Cousin Ricky wrote:I haven’t seen very many detailed paintings of blue stars, but on those that I have seen, the stellar prominences (and chromospheres, for that matter) are depicted in blue. Don’t prominences get their color from H-alpha emissions? Wouldn’t they be red regardless of the star’s temperature?
The color of a prominence depends on the atoms that are ionized. Prominences aren't really red... reddish would be a better description, since Ha is only one of the emission lines. Still, a several solar mass blue star has a hydrogen envelope, so it's prominences should be substantially similar in color to what we see on the Sun.
Note, however, that we only see the color of the prominences of the corona of the Sun during solar eclipses. That is because the solar disk is so much brighter than the prominences. The blue star in today's APOD isn't eclipsed, and its disk is much, much brighter than the disk of the Sun. Admittedly its prominences would likely also be brighter than the prominences of the Sun, but still, a picture like this shouldn't realistically show prominences of the corona. We do seem to see the prominences, and if we do see them they should be reddish in color, as Chris said. But in my opinion we shouldn't see them at all.
Do blue giants show limb-darkening?
I can't think of any reason they wouldn't. But keep in mind that limb darkening is essentially a continuum phenomenon. In narrow spectral bands, it may not be present, or you can even get limb brightening. And this artistic representation pretty clearly shows the blue star as it would appear in some narrow band, not white light.
I don't find the color of this blue star very unrealistic (except for the blue prominences), so in my opinion, this could be a "white-light picture". The problem is that the star is not nearly bright enough. Hot blue stars have fantastically bright photospheres. The illustration makes the star look almost dark in places, which is beyond impossible. A closeup of a blue star like this one would be so overwhelmingly bright that we wouldn't be able to see the accretion disk of the black hole at all, except its innermost, very bright parts.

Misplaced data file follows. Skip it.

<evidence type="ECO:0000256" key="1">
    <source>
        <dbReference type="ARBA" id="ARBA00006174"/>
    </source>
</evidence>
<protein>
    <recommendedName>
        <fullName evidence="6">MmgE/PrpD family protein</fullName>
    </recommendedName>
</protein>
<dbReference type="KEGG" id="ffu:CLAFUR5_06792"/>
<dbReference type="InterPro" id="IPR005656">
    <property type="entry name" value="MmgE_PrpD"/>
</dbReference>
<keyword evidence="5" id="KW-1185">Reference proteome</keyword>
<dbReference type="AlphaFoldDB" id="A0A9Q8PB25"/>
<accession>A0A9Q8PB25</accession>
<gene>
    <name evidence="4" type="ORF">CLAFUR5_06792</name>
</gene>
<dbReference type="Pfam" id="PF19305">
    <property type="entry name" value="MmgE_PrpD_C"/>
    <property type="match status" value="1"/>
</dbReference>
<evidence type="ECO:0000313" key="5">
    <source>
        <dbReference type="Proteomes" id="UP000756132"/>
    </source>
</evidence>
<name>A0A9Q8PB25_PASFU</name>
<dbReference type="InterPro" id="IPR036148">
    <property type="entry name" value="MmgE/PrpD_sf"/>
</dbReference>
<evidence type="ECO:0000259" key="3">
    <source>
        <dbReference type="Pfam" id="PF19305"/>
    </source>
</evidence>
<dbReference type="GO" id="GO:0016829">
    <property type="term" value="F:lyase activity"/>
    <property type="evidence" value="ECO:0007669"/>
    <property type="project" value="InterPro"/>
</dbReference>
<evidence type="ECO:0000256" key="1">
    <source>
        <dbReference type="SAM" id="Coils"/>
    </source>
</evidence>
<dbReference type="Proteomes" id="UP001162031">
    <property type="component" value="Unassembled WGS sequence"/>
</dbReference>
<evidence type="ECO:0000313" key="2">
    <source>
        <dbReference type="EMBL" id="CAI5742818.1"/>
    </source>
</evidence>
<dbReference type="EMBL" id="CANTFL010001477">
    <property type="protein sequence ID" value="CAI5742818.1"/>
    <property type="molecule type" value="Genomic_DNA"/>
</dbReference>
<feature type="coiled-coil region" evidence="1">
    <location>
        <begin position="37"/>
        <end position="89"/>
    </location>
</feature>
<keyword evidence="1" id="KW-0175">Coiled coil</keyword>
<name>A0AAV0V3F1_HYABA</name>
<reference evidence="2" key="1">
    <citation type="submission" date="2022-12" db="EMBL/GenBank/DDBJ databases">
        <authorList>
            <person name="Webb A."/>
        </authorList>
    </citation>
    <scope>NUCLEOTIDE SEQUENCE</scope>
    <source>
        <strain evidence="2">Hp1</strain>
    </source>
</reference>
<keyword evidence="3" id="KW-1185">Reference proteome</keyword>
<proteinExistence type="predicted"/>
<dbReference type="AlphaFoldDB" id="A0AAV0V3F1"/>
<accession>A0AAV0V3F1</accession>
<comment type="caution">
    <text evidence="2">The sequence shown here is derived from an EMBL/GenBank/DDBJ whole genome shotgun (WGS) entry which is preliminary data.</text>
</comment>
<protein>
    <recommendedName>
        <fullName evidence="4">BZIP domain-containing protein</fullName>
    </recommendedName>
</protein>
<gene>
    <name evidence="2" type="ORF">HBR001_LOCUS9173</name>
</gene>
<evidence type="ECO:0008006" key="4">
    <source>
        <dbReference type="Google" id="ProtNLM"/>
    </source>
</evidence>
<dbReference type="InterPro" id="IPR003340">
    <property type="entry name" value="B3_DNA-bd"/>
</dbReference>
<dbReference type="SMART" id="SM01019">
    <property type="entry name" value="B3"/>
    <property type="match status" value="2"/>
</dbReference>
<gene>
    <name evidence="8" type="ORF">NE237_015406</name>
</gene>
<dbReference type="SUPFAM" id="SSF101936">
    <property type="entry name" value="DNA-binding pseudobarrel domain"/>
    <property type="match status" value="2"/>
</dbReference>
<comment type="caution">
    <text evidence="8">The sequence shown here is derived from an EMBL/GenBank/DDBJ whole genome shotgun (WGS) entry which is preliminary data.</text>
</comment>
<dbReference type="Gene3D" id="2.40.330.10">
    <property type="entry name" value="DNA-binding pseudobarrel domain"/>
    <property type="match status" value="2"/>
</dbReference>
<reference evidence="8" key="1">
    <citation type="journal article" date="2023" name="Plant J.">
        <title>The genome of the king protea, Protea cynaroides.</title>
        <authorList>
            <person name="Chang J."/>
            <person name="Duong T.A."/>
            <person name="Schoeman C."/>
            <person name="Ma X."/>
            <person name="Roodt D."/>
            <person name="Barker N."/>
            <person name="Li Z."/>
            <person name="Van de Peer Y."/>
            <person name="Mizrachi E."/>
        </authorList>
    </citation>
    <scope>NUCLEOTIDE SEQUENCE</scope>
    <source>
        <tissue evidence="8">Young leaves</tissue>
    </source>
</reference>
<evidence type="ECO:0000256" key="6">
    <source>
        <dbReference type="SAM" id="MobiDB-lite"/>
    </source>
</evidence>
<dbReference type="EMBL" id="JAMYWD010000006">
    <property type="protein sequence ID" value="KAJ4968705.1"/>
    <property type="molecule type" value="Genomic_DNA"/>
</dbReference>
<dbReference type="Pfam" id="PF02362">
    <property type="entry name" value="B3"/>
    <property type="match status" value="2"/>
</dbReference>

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Re: APOD: Heavy Black Hole Jets in 4U1630 47 (2013 Nov 20)

Post by Nitpicker » Thu Nov 21, 2013 3:32 am

Nitpicker wrote:Is there a criterion for knowing whether the compact accretor is a black hole, or a neutron star or a white dwarf?
To let Wikipedia answer my question ...
http://en.wikipedia.org/wiki/Black_hole#X-ray_binaries wrote:X-ray binaries are binary star systems that are luminous in the X-ray part of the spectrum. These X-ray emissions are generally thought to be caused by one of the component stars being a compact object accreting matter from the other (regular) star. The presence of an ordinary star in such a system provides a unique opportunity for studying the central object and determining if it might be a black hole.

If such a system emits signals that can be directly traced back to the compact object, it cannot be a black hole. The absence of such a signal does, however, not exclude the possibility that the compact object is a neutron star. By studying the companion star it is often possible to obtain the orbital parameters of the system and obtain an estimate for the mass of the compact object. If this is much larger than the Tolman–Oppenheimer–Volkoff limit (that is, the maximum mass a neutron star can have before collapsing) then the object cannot be a neutron star and is generally expected to be a black hole.
...
Nitpicker wrote:(And do we know how far away this system is?)
Anybody?

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Re: APOD: Heavy Black Hole Jets in 4U1630 47 (2013 Nov 20)